--Compound Interest Calculator 0.4
function setup()
print("Principle: Starting Number")
print("Rate: Rate interest is added or subtracted per year.")
print("Time: Time passed in Years.")
print("Compoundrate: The amount of time interest is compounded per year.")
print("Interest: Amount of added interest")
interest = 0
parameter.number("principle",.01,10000,1)
parameter.number("rate",.01,1,.5)
parameter.number("time",1,100,5)
parameter.number("compoundrate",1,12,1)
parameter.watch("interest")
end
function draw()
background(192, 192, 209, 255)
interest = principle * (1 + rate/compoundrate) ^ compoundrate * time
fill(0, 0, 0, 255)
font("AmericanTypewriter-Light")
fontSize(90)
text(principle + interest,WIDTH/2,HEIGHT - 90)
end

Now it seems to go up at a exponential rate. It is nmuch more compound-y

--This was made by Adam9812. It is public domain.
--Compound Interest Calculator 0.4
function setup()
print("Principle: Starting Number")
print("Rate: Rate interest is added or subtracted per year.")
print("Time: Time passed in Years.")
print("Compoundrate: The amount of time interest is compounded per year.")
print("Interest: Amount of added interest")
interest = 0
parameter.number("principle",.01,10000,1)
parameter.number("rate",.01,1,.5)
parameter.number("time",1,100,5)
parameter.number("compoundrate",1,12,1)
parameter.watch("interest")
end
function draw()
background(192, 192, 209, 255)
interest = principle * ((1 + rate/compoundrate) ^ (compoundrate* time) - 1)
fill(0, 0, 0, 255)
font("AmericanTypewriter-Light")
fontSize(90)
text(principle + interest,WIDTH/2,HEIGHT - 90)
end

@Adam9812 Nice job. Here’s a line of code you might want to add. It limits the answer to 2 decimal places.

interest = principle * ((1 + rate/compoundrate) ^ (compoundrate* time) - 1)
interest=string.format("%.2f",interest) -- add this line after the line above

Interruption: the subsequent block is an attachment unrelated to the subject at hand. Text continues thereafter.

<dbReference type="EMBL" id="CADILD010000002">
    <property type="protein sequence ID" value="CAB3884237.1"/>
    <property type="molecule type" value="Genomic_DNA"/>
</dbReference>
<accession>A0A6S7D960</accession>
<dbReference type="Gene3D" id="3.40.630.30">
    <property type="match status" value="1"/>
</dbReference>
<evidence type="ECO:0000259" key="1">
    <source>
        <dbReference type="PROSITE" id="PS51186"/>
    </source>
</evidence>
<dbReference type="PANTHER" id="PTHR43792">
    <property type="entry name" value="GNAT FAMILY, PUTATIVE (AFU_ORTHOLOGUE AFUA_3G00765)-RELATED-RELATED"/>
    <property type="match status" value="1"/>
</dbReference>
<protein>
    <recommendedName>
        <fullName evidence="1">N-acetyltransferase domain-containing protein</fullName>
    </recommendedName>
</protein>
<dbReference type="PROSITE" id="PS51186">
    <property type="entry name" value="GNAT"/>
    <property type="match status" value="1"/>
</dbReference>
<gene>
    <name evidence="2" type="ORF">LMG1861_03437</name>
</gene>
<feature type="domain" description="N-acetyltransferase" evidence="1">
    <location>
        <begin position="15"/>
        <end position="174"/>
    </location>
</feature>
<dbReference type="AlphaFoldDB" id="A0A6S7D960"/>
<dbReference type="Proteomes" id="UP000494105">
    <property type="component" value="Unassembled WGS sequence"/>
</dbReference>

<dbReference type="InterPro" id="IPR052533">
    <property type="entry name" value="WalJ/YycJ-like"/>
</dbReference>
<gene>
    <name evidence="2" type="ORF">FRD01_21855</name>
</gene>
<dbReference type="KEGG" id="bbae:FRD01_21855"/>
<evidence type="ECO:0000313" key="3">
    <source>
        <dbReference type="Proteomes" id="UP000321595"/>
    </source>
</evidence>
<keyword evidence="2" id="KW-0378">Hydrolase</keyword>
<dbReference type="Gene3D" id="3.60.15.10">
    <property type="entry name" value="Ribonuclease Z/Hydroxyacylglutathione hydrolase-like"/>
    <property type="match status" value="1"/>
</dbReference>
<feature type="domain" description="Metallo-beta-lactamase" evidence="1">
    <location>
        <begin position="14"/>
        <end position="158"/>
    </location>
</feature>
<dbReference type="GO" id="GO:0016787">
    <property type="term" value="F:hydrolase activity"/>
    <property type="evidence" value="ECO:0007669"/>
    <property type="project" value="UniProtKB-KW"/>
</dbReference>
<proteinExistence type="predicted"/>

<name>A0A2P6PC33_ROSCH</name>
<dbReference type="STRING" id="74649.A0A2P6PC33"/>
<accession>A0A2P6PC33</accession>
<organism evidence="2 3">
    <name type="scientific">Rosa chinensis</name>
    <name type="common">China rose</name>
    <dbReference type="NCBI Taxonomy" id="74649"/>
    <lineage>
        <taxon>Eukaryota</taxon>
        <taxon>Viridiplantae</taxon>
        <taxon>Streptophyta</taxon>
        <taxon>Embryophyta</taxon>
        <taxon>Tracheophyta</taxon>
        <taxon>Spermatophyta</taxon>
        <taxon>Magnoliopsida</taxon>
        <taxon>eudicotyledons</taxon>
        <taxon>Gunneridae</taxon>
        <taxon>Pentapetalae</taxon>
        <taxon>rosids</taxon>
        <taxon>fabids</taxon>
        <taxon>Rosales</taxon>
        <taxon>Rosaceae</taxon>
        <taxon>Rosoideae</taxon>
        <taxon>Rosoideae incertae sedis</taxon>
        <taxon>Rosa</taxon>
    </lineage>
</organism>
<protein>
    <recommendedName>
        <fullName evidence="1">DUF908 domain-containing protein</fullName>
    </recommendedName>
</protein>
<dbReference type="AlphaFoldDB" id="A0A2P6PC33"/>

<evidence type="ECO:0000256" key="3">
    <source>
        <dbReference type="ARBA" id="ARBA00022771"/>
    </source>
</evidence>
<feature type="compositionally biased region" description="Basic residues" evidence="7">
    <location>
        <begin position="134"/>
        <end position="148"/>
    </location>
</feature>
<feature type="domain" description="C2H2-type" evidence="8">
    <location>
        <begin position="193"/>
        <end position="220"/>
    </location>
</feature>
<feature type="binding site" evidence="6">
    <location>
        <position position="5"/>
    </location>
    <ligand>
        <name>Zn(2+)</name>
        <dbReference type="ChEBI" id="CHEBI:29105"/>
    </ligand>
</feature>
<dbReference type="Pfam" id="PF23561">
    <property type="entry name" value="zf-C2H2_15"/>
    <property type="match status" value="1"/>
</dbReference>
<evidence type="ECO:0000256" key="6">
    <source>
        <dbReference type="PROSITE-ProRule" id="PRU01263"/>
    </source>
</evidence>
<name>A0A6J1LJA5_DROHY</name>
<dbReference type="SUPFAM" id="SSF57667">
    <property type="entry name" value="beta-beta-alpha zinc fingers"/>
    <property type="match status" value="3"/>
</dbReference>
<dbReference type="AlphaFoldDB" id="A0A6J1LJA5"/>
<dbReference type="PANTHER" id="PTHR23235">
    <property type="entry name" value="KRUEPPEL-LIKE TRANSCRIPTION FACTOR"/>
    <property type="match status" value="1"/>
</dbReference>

Here is a version that lets you select whether you do simple or compound. And thanks Dave, the line was added!

--This was made by Adam9812. It is public domain.
--Interest Calculator 1.9
function setup()
print("Principle: Starting Number")
print("Rate: Rate interest is added or subtracted per year.")
print("Time: Time passed in Years.")
print("Simple: Whether simple or compound interest is calculated.")
print("Compoundrate: The amount of time interest is compounded per year.(Only matters if simple is false)")
print("Interest: Amount of added interest")
interest = 0
parameter.number("principle",.01,10000,1)
parameter.number("rate",.01,1,.5)
parameter.number("time",1,100,5)
parameter.boolean("simple",true)
parameter.number("compoundrate",1,12,1)
parameter.watch("interest")
end
function draw()
background(192, 192, 209, 255)
if simple then
interest = principle * rate * time
else
interest = principle * ((1 + rate/compoundrate) ^ (compoundrate* time) - 1)
end
interest=string.format("%.2f",interest)
fill(0, 0, 0, 255)
font("AmericanTypewriter-Light")
fontSize(90)
text("Total: "..principle + interest,WIDTH/2,HEIGHT - 90)
end

@Adam9812 That’s one way to improve you programming skills. Take something you’ve written and keep adding more options to it. Good job. I created a mortgage calculator shown at the link below that you might find interesting.